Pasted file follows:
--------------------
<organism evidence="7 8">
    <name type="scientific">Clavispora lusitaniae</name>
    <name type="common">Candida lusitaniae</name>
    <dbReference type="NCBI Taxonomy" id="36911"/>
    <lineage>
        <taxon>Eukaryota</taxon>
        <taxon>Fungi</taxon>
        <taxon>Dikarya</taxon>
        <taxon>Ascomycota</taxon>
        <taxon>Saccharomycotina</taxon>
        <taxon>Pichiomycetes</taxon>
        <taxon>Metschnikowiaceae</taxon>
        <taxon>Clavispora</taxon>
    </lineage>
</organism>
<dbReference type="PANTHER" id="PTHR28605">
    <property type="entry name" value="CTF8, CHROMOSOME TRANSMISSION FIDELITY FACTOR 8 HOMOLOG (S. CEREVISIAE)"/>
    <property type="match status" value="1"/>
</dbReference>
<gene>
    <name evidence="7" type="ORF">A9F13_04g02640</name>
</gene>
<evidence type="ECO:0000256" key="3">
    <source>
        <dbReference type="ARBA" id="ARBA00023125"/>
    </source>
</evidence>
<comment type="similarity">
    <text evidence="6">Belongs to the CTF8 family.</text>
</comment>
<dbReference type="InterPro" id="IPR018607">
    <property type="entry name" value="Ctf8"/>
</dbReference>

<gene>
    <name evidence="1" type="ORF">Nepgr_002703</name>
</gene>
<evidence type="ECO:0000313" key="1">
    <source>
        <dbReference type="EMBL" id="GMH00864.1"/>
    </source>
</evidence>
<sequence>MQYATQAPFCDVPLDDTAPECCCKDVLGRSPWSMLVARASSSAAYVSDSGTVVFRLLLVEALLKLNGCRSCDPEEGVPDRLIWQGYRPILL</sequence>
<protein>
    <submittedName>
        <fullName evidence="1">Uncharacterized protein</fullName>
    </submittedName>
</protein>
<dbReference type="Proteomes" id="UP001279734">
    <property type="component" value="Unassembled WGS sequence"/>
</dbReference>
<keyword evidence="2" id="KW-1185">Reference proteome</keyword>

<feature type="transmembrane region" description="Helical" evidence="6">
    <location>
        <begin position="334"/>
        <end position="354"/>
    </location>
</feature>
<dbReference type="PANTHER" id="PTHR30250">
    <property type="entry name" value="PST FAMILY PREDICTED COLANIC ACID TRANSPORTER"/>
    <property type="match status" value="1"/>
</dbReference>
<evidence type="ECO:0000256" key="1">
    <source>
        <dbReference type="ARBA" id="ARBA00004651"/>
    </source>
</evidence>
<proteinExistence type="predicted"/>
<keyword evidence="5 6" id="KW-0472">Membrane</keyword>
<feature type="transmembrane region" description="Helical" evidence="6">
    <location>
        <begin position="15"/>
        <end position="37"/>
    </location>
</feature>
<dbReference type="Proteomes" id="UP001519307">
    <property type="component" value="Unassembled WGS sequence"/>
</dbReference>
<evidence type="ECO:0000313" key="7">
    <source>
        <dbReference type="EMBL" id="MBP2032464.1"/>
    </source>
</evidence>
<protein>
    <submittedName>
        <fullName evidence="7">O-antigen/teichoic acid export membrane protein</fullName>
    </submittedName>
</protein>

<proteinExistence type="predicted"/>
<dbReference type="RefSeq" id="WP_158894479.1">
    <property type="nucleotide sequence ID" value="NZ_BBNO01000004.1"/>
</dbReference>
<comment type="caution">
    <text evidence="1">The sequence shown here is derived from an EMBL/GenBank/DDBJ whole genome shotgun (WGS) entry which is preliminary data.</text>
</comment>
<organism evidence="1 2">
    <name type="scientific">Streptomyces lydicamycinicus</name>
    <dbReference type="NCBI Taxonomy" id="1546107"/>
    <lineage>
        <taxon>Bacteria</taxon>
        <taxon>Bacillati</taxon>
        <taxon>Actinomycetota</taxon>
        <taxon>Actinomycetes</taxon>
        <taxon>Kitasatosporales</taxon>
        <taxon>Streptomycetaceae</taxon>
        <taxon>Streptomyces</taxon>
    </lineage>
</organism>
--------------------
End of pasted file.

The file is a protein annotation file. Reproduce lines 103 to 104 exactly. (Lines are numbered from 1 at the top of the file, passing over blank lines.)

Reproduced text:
        <taxon>Kitasatosporales</taxon>
        <taxon>Streptomycetaceae</taxon>